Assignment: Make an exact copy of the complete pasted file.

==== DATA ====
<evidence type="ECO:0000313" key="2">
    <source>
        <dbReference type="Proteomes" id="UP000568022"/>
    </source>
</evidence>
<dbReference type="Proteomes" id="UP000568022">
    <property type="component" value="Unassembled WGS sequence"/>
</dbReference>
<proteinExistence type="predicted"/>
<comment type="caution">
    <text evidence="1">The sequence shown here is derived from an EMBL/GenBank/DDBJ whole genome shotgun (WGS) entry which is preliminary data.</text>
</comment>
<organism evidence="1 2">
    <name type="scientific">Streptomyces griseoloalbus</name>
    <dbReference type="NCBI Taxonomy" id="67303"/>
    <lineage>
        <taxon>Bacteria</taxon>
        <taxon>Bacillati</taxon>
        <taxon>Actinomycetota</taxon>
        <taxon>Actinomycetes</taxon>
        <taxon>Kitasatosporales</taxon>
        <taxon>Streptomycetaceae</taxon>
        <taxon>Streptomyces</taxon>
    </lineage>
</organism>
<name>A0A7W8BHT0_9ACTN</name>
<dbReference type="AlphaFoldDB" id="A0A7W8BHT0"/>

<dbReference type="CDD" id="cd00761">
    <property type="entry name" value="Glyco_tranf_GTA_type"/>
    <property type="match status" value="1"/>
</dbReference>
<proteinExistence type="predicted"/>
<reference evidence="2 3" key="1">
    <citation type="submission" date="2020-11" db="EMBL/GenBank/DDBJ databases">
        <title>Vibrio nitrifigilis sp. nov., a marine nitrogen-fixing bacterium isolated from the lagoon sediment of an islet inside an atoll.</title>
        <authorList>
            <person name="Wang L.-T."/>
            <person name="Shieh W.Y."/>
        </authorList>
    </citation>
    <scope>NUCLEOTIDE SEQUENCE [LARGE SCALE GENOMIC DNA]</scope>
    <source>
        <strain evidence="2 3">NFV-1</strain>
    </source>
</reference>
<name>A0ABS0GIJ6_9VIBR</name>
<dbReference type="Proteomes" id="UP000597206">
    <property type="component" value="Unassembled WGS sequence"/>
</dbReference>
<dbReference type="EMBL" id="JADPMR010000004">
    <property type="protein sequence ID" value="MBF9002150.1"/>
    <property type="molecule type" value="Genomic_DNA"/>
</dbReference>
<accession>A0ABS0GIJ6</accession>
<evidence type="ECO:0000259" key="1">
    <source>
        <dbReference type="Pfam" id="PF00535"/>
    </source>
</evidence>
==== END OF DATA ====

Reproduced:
<evidence type="ECO:0000313" key="2">
    <source>
        <dbReference type="Proteomes" id="UP000568022"/>
    </source>
</evidence>
<dbReference type="Proteomes" id="UP000568022">
    <property type="component" value="Unassembled WGS sequence"/>
</dbReference>
<proteinExistence type="predicted"/>
<comment type="caution">
    <text evidence="1">The sequence shown here is derived from an EMBL/GenBank/DDBJ whole genome shotgun (WGS) entry which is preliminary data.</text>
</comment>
<organism evidence="1 2">
    <name type="scientific">Streptomyces griseoloalbus</name>
    <dbReference type="NCBI Taxonomy" id="67303"/>
    <lineage>
        <taxon>Bacteria</taxon>
        <taxon>Bacillati</taxon>
        <taxon>Actinomycetota</taxon>
        <taxon>Actinomycetes</taxon>
        <taxon>Kitasatosporales</taxon>
        <taxon>Streptomycetaceae</taxon>
        <taxon>Streptomyces</taxon>
    </lineage>
</organism>
<name>A0A7W8BHT0_9ACTN</name>
<dbReference type="AlphaFoldDB" id="A0A7W8BHT0"/>

<dbReference type="CDD" id="cd00761">
    <property type="entry name" value="Glyco_tranf_GTA_type"/>
    <property type="match status" value="1"/>
</dbReference>
<proteinExistence type="predicted"/>
<reference evidence="2 3" key="1">
    <citation type="submission" date="2020-11" db="EMBL/GenBank/DDBJ databases">
        <title>Vibrio nitrifigilis sp. nov., a marine nitrogen-fixing bacterium isolated from the lagoon sediment of an islet inside an atoll.</title>
        <authorList>
            <person name="Wang L.-T."/>
            <person name="Shieh W.Y."/>
        </authorList>
    </citation>
    <scope>NUCLEOTIDE SEQUENCE [LARGE SCALE GENOMIC DNA]</scope>
    <source>
        <strain evidence="2 3">NFV-1</strain>
    </source>
</reference>
<name>A0ABS0GIJ6_9VIBR</name>
<dbReference type="Proteomes" id="UP000597206">
    <property type="component" value="Unassembled WGS sequence"/>
</dbReference>
<dbReference type="EMBL" id="JADPMR010000004">
    <property type="protein sequence ID" value="MBF9002150.1"/>
    <property type="molecule type" value="Genomic_DNA"/>
</dbReference>
<accession>A0ABS0GIJ6</accession>
<evidence type="ECO:0000259" key="1">
    <source>
        <dbReference type="Pfam" id="PF00535"/>
    </source>
</evidence>